new zealand electronic poetry centre

 

Robin Hyde


Persephone in Winter
 

In a Silent House
 
 
Outside, drumming on roof-top, rain; not clear
Blue-green as wonted, but rain yellowing
In long, straight chords among as yellow grasses.
Summer derived and harvested, won Danae
Already in her womb the child shielding, turns back,
And for delight in Jupiter, her limbs
Steady and sure makes over unto rapture
While gold rain falls about her, not the sharp
And gleaming tokens of his first demands,
But ripe with satisfaction, languor, sorrow
God feeling godhead, woman trapped by womb,
Pledge they a mutual comfort and compassion,
While the small brazen marriage-gongs throb round them,
Cicadas’ song is yellow component flame,
And each love turns in his heart towards release.

But within autumn, clasped in consummation
Yet wayward from the seedings of the year,
The house stands; something built by us, who’re subject
To the self laws — who bud, quest, flower for fruit,
Or fruitless turn to bleak winds bleakly fronted,
Aching for snow. But set in it, the parts
Of stone a long time smoothed and healed together
Are Peace erect. It is ourselves, escaped
From the long flow and ebb of our demands,
From the impatience of the hotspur months
And leash of slow ones. Here in grace foregathers
Each comely day disgraced by its to-morrow,
And sunset, like the seal on a wise finger,
Presses the panes in crimson amnesty
For all that lacked. Here is the granary
Of ripe days double-harvested, two together
Breasting the wheat, and one to love the poppies;
Here is the silver of a solitude
Like a grove growing. In the dreaming eyes
Of its youthful tenants, crescent leaves reflected
Are rounded to reality.
                                   Yet more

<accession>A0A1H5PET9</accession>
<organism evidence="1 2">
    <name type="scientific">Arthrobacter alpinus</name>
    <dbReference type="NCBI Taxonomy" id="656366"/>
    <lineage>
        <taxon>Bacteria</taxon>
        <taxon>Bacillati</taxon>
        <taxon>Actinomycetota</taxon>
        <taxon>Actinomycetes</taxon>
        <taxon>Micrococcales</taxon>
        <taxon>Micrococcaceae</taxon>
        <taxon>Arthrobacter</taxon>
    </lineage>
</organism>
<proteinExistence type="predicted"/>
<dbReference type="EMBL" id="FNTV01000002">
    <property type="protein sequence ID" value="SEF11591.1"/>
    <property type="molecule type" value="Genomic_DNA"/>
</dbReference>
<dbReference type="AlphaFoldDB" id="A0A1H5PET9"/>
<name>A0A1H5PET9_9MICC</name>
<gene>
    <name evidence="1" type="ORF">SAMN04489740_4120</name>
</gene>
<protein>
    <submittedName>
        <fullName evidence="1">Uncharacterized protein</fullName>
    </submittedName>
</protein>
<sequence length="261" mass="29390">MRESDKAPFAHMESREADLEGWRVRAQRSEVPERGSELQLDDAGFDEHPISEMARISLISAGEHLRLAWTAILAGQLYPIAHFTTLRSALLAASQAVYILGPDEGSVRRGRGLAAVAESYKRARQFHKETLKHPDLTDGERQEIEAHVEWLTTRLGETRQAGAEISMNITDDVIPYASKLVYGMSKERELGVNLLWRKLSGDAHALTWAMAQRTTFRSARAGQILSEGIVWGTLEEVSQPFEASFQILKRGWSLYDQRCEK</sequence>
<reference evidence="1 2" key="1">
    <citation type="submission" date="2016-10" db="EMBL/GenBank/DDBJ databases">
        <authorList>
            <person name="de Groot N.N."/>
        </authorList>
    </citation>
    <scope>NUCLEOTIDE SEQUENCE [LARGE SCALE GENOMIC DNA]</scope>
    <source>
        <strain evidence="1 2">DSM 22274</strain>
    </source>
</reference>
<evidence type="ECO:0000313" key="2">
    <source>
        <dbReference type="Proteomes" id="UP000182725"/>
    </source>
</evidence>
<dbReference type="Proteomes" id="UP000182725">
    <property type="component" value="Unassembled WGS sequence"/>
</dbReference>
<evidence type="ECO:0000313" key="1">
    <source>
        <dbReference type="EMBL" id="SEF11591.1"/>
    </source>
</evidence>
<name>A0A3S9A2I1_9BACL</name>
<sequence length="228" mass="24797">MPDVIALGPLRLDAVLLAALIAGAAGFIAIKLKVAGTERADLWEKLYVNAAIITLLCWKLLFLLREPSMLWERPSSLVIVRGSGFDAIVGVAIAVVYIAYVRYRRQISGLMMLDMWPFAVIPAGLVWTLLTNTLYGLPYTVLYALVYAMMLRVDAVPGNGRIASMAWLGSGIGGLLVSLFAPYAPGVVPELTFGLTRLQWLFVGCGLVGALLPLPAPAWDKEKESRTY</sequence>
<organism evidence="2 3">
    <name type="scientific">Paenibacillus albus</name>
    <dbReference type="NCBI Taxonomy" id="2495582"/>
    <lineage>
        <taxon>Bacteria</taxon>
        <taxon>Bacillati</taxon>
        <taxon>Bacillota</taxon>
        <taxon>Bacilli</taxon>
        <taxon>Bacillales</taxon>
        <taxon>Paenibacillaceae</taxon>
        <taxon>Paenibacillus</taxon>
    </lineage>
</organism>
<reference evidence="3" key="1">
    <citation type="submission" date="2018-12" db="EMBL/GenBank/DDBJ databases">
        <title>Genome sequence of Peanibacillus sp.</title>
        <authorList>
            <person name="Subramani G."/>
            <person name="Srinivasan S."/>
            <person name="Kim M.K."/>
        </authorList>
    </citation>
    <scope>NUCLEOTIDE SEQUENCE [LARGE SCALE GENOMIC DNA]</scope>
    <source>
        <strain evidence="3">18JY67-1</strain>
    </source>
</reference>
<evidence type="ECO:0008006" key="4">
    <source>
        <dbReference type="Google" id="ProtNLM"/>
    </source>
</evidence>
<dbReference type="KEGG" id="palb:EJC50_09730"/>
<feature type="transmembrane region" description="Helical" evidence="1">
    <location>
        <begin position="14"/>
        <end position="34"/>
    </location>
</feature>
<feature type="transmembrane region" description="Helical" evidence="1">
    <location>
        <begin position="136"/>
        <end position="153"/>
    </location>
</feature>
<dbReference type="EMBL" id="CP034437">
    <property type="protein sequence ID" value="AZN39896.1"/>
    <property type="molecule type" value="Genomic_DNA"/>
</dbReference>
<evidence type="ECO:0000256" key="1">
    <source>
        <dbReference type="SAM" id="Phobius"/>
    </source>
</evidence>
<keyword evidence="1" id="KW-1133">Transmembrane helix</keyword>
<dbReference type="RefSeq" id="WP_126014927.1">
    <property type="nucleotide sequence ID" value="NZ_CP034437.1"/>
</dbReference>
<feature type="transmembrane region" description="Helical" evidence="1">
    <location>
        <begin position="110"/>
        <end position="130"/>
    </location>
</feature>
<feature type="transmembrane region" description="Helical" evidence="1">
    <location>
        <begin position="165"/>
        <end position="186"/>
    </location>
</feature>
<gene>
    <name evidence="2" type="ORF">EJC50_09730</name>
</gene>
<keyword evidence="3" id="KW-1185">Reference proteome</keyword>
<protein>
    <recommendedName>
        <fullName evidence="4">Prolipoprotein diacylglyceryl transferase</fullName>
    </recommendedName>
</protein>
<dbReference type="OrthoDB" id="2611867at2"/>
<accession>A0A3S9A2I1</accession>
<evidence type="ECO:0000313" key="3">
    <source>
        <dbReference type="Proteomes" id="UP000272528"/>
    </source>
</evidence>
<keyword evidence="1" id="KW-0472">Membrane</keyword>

That what we are, or seemed, or secretly
Wakened in dawns to dream, this house has learned
A tongue not wholly human. Built for men,
It searches than they deeper in the truths
Of what men live by. Now this silent room
Of brown and yellow, not entered for some time,
Is startled by the door that suddenly opens,
And caught in conversations of its own.
Dim-keyed piano; wood, the son of forest
And noble slave of man; rugs with great flowers
Of colours quieted like the hands that made them,
Therefore most subtle; cushions, well acquaint
With limbs and heads; fire-bricks, that saw the thoughts
Expand in the bent face, as from bright twigs
Of rosin-wood the flamy birds took flight;
Landscapes that eyes once saw, the hands recaptured
In misted colours set against the walls;
Old teacups, equal friends of either sense,
Pattern and paragon for sight or taste;
Frail webs in corners; and dust delicate
As Time’s light touch on laughing hair long dead —
These things, the faithful servants of the house,
Speak of us when afar. Comes their slight pause
At fault or weakness. Yet, compassionate,
So knowing our weariness, they will be kind.
Nothing we do outstarts them. No worst word
Can twist the smile to satire, on the lips
Of these most true, or free gall in their veins;
Who, long ago, implanted in the woods,
Drew with green mouths at the most innocent breast
And wide of all.
                        They triumph, they have seen
The warring flesh, the mind too eagerly winged,
From own kind exiled, and from its combattings
With other pride, a sore and spectral warrior,
Limp home to them. They know the broken face,
The locked face, and the face that dared to hope.
And, loving so, like beast or ghost, become
Things animate in our sight, their sterile souls
Made fertile by our need. Associates first,
Next intimate, then the beloved companions,
The mothers and the guardians, they who see
Torn wings, torn heart, on thresholds of despair —
It is their power to lead and counsel us,
Not unto action, but to policies
Of steadfastness. Their harmonies release
(As us from the dim keys of the piano,)
In us the certain pledge of melody.
They see us hour by hour, by that beyond
Ourselves upbuilded; console us, for the wreak
Of treacheries; for our raw architecture
Give promise that the days shall weather us,
Give speech of ivy, and of blue wings housing
Amongst us, emigrants from the isles of Heaven.

Thus her house spoke, as I in door half-opened
Stood listening to the room a long time shut.
And I, as long time homeless, took my way
Softly by corridors, and shed off clothes
Like chrysalids, with what had more oppressed me,
The victories of evil. Where green vines
Bent searching in, I laid me down. The rain
Beat on drums muffled, but the fierce cicadas
Burned, flame unquenched, and their whole flame was singing.
But deeper voice of roof-tree quieted me,
Arboreal and yet human. Lying so,
I watched the light finger perfected books,
And, turning cheek to childhood, fell asleep.

 
 


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Last updated 21 September, 2003